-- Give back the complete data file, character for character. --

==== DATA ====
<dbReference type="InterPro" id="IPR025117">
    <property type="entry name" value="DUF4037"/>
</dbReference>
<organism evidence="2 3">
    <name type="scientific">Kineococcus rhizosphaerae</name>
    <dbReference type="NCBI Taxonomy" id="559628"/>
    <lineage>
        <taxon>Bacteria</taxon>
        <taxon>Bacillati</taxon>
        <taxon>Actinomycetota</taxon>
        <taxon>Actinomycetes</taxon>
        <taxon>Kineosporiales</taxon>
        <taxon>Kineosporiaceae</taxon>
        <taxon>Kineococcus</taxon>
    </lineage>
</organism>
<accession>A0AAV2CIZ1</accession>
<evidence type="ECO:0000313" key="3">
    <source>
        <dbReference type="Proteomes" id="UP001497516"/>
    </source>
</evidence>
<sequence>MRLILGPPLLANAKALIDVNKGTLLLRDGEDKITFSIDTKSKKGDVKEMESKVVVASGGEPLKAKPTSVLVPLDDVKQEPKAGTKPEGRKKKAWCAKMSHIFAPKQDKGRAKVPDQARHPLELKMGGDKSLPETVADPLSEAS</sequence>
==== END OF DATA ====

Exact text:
<dbReference type="InterPro" id="IPR025117">
    <property type="entry name" value="DUF4037"/>
</dbReference>
<organism evidence="2 3">
    <name type="scientific">Kineococcus rhizosphaerae</name>
    <dbReference type="NCBI Taxonomy" id="559628"/>
    <lineage>
        <taxon>Bacteria</taxon>
        <taxon>Bacillati</taxon>
        <taxon>Actinomycetota</taxon>
        <taxon>Actinomycetes</taxon>
        <taxon>Kineosporiales</taxon>
        <taxon>Kineosporiaceae</taxon>
        <taxon>Kineococcus</taxon>
    </lineage>
</organism>
<accession>A0AAV2CIZ1</accession>
<evidence type="ECO:0000313" key="3">
    <source>
        <dbReference type="Proteomes" id="UP001497516"/>
    </source>
</evidence>
<sequence>MRLILGPPLLANAKALIDVNKGTLLLRDGEDKITFSIDTKSKKGDVKEMESKVVVASGGEPLKAKPTSVLVPLDDVKQEPKAGTKPEGRKKKAWCAKMSHIFAPKQDKGRAKVPDQARHPLELKMGGDKSLPETVADPLSEAS</sequence>